Natural cycles

It’s easy to get the impression that some folks – the ones who speak or write about it – are able to consistently love what’s here, inquire into stressful beliefs, rest with what’s here, and more.

Some may indeed be able to do that. And for most of us, it goes in cycles.

Sometimes, I am overwhelmed and don’t do any of it. I may indulge in identifications, or attempts to escape from the discomfort. I may go into victim mode. I may be reactive. I may act in ways that hurt those around me.

Sometimes, things hum along and I just enjoy life, or am absorbed in everyday activities.

And sometimes, I do indeed do those things. I find love for what’s here. I inquire. I rest with it. Often, this is when things are moderately triggered. I sometimes even do it when things are more strongly triggered, especially when I remember and find the intention to do so.

It’s good to be aware of this.


I see a cycle in my life these days, and it goes from resistance, to meeting, to rest.

(a) Wounds surface. There is resistance to what’s here. Complaints. Trying to push away. Distractions. Tantrum.

(b) It shifts into resting as what’s here. Meeting it. Feeling it. Perhaps seeing through it. Inquiry. It can also take the form of giving it all over to the divine. Or any other way of meeting, feeling, finding love for what’s here.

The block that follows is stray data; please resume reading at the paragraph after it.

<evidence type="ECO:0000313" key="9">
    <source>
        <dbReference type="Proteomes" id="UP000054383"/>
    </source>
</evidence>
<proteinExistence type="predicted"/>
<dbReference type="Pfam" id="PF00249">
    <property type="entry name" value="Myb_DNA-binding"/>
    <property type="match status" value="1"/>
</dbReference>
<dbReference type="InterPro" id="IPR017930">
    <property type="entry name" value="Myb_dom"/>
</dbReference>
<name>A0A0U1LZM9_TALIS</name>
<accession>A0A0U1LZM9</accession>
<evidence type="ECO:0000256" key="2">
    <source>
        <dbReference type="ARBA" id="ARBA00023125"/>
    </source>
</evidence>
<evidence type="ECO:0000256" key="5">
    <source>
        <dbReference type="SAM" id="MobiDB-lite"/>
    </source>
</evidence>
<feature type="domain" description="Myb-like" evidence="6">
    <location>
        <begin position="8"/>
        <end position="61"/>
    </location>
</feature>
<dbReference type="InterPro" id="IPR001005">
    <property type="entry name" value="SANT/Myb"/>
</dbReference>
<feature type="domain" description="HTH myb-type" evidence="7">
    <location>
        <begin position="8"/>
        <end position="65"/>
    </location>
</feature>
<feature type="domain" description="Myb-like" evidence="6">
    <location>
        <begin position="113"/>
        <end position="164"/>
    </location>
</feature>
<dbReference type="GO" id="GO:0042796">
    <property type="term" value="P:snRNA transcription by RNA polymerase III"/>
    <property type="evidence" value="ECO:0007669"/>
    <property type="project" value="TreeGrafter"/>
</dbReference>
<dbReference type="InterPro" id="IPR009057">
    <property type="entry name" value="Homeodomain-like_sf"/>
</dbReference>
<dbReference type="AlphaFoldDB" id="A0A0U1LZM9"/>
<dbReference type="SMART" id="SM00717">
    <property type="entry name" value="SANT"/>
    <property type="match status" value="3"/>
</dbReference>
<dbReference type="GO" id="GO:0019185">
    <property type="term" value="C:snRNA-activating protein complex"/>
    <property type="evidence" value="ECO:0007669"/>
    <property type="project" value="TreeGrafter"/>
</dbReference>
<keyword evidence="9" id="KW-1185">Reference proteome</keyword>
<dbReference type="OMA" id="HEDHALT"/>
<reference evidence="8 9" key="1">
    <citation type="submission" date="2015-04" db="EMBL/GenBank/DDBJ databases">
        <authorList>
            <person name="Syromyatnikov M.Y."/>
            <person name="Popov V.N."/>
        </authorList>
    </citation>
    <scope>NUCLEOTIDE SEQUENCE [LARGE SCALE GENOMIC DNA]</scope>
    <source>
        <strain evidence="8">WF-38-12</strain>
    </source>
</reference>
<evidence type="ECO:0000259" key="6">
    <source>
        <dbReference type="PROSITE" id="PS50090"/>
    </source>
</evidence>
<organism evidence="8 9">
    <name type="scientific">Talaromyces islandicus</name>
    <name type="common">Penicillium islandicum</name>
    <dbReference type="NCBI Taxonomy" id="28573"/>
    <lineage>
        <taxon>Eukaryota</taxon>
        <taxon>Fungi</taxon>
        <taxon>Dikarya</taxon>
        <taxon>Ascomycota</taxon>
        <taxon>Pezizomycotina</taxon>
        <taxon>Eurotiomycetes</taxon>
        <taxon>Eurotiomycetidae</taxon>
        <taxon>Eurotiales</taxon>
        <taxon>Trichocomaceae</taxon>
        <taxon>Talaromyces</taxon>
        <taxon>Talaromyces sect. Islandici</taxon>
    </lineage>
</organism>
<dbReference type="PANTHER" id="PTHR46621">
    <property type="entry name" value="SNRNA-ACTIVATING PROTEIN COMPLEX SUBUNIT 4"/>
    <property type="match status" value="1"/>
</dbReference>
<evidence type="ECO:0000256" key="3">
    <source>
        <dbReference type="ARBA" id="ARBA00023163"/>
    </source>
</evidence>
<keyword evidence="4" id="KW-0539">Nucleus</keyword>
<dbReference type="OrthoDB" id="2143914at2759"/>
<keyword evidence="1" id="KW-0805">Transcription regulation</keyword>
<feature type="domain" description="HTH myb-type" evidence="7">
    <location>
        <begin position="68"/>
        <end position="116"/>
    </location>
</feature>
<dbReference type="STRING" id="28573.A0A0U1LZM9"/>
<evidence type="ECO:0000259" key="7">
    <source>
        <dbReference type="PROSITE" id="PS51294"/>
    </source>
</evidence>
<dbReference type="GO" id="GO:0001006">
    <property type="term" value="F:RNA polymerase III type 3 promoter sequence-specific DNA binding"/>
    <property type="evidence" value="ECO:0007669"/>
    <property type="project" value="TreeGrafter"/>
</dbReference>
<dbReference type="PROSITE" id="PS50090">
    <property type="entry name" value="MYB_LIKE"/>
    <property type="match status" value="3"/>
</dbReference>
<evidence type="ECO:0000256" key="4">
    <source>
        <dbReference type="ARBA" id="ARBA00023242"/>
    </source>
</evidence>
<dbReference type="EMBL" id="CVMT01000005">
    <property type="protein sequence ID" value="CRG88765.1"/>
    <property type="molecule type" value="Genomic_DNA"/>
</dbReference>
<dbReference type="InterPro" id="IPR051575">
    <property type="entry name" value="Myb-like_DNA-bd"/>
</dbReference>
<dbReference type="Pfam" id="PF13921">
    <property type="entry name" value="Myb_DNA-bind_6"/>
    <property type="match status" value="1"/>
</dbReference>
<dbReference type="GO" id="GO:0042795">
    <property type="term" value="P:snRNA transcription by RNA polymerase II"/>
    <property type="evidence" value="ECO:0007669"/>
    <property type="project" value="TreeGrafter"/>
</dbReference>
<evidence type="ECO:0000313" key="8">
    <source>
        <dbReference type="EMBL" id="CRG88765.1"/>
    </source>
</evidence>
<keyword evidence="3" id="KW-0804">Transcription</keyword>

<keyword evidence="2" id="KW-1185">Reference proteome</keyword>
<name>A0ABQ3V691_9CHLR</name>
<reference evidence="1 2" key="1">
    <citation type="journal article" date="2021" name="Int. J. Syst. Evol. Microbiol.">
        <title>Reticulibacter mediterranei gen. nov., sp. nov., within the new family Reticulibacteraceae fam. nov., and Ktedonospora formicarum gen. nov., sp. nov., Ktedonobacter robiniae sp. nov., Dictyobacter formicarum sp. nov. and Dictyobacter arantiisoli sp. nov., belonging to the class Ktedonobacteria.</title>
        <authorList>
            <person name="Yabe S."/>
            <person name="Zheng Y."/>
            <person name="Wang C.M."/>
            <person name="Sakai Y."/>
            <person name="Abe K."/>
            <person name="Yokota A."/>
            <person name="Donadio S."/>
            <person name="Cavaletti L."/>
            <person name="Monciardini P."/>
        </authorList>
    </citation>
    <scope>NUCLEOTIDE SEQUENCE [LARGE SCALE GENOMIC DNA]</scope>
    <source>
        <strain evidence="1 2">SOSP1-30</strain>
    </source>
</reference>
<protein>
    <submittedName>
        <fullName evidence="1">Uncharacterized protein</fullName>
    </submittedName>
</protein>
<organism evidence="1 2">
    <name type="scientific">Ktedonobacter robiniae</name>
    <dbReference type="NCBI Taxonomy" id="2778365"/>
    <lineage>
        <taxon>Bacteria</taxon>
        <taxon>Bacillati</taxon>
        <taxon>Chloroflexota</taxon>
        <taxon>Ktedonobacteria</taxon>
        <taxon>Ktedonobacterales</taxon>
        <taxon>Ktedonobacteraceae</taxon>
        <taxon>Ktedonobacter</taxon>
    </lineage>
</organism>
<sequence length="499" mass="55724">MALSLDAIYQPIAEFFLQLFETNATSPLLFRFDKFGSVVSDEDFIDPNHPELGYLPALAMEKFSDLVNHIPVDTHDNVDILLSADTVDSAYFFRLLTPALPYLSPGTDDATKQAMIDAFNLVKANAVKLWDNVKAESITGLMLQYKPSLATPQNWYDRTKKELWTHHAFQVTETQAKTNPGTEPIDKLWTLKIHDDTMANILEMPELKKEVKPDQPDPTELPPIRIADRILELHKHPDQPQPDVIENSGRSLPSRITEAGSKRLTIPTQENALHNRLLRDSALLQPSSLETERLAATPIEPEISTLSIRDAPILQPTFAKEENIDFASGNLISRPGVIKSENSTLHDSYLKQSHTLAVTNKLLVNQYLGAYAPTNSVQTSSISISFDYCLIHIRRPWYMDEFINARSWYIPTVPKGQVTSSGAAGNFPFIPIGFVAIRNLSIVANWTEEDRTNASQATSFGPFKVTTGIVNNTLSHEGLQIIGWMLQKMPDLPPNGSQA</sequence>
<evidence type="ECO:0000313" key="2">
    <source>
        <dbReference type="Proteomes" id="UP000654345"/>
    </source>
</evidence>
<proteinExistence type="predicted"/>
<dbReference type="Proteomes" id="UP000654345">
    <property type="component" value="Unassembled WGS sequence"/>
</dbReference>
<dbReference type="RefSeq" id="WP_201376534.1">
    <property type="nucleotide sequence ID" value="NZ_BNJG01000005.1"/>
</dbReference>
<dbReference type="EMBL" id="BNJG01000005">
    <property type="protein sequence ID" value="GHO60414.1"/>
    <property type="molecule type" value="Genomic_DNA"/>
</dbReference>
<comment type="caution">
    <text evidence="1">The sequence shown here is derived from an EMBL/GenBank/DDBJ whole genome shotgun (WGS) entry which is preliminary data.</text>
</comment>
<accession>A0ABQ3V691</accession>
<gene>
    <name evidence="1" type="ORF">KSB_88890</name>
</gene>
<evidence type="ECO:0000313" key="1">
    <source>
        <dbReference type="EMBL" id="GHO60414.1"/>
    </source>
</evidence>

(c) This shifts into rest. Peace. A period of quiet.

And then it repeats.

It has a natural rhythm. It’s so easy to “forget” this cycle when I am in (a). And being a nine on the enneagram, it’s also easy for me to see (c) as some sort of “goal” or end point, and resist (a) when it comes up again.

Going to the clearest or most confused parts of me

There seems to be a natural cycle between relative clarity and relative confusion (wounds, beliefs).

One surfaces, then the other, and there is a mutuality between them. They inform each other.

Clarity informs confusion, there is an invitation for it to align with reality.

Confusion informs clarity, there is an invitation for it to become more clear.

And both may happen through some form of investigation and inquiry.

Confusion (wounds, beliefs) surface, and I can (a) open to the experience, feelings, allow them their life, and (b) identify and inquire into the beliefs behind it. In this way, clarity informs confusion. There is an invitation for it to align more with reality. And in the same process, clarity can become even more clear. It may learn something. Find clarity on different thoughts.  Discover something new. Confusion informs clarity.

I notice how these cycles happens at different levels of intensity and different time spans. Over minutes, hours or days, there are shifts between confusion and clarity. And over weeks, months and years, it’s the same. For years, there was relative clarity, and then relative confusion. (For me, this took the form of illumination and dark night.)